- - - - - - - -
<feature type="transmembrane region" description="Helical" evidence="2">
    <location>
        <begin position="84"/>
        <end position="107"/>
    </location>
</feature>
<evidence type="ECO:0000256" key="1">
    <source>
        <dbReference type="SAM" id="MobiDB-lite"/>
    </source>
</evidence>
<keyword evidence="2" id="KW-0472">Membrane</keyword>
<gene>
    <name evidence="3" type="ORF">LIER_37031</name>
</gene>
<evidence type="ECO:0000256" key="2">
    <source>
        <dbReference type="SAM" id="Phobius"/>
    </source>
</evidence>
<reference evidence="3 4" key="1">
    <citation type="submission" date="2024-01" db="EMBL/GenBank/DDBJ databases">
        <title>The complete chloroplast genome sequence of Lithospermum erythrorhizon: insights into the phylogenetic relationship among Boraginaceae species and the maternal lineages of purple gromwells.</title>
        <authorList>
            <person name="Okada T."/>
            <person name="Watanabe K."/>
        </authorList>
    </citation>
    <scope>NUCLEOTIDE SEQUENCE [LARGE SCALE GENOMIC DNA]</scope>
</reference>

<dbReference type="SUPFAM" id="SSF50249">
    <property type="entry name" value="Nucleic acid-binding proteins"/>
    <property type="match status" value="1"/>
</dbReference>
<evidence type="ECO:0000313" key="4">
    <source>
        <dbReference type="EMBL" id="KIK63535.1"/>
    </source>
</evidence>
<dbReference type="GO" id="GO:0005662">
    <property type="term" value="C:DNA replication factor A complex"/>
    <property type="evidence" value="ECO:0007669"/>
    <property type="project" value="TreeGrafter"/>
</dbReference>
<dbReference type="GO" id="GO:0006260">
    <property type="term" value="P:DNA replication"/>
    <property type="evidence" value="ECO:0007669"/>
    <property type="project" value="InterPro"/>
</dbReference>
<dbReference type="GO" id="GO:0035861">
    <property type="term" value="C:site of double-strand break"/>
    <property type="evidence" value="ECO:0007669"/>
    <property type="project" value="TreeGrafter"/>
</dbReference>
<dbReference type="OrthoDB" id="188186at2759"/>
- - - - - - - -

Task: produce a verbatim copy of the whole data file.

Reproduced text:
<feature type="transmembrane region" description="Helical" evidence="2">
    <location>
        <begin position="84"/>
        <end position="107"/>
    </location>
</feature>
<evidence type="ECO:0000256" key="1">
    <source>
        <dbReference type="SAM" id="MobiDB-lite"/>
    </source>
</evidence>
<keyword evidence="2" id="KW-0472">Membrane</keyword>
<gene>
    <name evidence="3" type="ORF">LIER_37031</name>
</gene>
<evidence type="ECO:0000256" key="2">
    <source>
        <dbReference type="SAM" id="Phobius"/>
    </source>
</evidence>
<reference evidence="3 4" key="1">
    <citation type="submission" date="2024-01" db="EMBL/GenBank/DDBJ databases">
        <title>The complete chloroplast genome sequence of Lithospermum erythrorhizon: insights into the phylogenetic relationship among Boraginaceae species and the maternal lineages of purple gromwells.</title>
        <authorList>
            <person name="Okada T."/>
            <person name="Watanabe K."/>
        </authorList>
    </citation>
    <scope>NUCLEOTIDE SEQUENCE [LARGE SCALE GENOMIC DNA]</scope>
</reference>

<dbReference type="SUPFAM" id="SSF50249">
    <property type="entry name" value="Nucleic acid-binding proteins"/>
    <property type="match status" value="1"/>
</dbReference>
<evidence type="ECO:0000313" key="4">
    <source>
        <dbReference type="EMBL" id="KIK63535.1"/>
    </source>
</evidence>
<dbReference type="GO" id="GO:0005662">
    <property type="term" value="C:DNA replication factor A complex"/>
    <property type="evidence" value="ECO:0007669"/>
    <property type="project" value="TreeGrafter"/>
</dbReference>
<dbReference type="GO" id="GO:0006260">
    <property type="term" value="P:DNA replication"/>
    <property type="evidence" value="ECO:0007669"/>
    <property type="project" value="InterPro"/>
</dbReference>
<dbReference type="GO" id="GO:0035861">
    <property type="term" value="C:site of double-strand break"/>
    <property type="evidence" value="ECO:0007669"/>
    <property type="project" value="TreeGrafter"/>
</dbReference>
<dbReference type="OrthoDB" id="188186at2759"/>